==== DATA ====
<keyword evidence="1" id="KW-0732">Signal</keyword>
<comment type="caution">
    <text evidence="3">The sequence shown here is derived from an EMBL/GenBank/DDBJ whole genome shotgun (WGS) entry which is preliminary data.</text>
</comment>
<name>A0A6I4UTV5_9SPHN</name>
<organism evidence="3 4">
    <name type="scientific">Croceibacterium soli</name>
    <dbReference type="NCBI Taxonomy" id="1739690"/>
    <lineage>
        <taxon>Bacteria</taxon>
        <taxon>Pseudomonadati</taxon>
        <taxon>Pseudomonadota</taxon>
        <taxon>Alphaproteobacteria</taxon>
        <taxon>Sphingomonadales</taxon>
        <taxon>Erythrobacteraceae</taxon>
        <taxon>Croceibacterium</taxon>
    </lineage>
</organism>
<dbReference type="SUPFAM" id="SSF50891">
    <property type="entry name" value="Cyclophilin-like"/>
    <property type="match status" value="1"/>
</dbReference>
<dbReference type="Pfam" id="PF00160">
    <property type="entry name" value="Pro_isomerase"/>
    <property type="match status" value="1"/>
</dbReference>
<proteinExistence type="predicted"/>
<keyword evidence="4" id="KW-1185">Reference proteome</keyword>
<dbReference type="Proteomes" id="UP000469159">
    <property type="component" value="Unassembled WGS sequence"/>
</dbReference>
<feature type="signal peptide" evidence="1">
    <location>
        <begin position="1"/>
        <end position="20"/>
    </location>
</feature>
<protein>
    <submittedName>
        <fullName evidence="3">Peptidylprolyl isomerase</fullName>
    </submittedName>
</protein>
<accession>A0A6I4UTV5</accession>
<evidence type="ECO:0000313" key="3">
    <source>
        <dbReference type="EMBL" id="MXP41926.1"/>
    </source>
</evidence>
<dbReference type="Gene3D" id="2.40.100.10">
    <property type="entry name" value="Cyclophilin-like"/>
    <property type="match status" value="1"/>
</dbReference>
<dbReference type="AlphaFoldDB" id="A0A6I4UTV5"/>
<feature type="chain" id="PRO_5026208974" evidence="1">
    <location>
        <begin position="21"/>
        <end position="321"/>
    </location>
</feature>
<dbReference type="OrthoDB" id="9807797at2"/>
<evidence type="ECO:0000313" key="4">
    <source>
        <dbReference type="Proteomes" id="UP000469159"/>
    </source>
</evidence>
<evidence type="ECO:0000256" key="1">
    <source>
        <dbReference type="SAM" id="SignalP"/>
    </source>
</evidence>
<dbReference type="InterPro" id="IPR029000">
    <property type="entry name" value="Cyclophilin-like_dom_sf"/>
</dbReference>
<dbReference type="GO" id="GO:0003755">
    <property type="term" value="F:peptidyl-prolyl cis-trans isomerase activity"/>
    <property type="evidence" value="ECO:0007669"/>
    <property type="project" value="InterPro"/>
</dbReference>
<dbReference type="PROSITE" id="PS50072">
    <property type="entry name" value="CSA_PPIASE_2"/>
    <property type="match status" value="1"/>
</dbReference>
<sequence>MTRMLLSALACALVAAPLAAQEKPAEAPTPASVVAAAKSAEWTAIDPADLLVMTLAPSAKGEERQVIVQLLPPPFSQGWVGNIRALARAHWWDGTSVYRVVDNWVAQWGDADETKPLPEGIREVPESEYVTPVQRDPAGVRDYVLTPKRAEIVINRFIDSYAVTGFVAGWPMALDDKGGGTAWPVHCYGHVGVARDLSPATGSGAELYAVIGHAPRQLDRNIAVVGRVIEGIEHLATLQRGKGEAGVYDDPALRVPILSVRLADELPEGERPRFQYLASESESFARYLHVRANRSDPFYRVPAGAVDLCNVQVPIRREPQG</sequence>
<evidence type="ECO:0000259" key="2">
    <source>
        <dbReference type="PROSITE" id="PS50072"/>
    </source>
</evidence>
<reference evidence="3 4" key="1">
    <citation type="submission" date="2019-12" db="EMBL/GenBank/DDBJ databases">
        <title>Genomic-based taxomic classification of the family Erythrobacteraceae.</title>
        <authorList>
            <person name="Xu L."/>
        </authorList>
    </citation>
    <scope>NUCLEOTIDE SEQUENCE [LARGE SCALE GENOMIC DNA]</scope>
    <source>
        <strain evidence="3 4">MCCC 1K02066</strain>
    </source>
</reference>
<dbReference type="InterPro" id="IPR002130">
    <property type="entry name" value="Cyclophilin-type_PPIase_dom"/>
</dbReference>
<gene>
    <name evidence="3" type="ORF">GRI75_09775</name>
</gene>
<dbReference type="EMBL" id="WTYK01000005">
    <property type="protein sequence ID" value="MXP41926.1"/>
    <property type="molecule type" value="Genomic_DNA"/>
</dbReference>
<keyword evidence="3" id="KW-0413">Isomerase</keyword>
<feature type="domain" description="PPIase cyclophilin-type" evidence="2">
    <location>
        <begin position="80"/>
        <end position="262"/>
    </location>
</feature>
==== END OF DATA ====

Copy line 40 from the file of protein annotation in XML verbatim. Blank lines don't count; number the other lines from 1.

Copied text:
        <fullName evidence="3">Peptidylprolyl isomerase</fullName>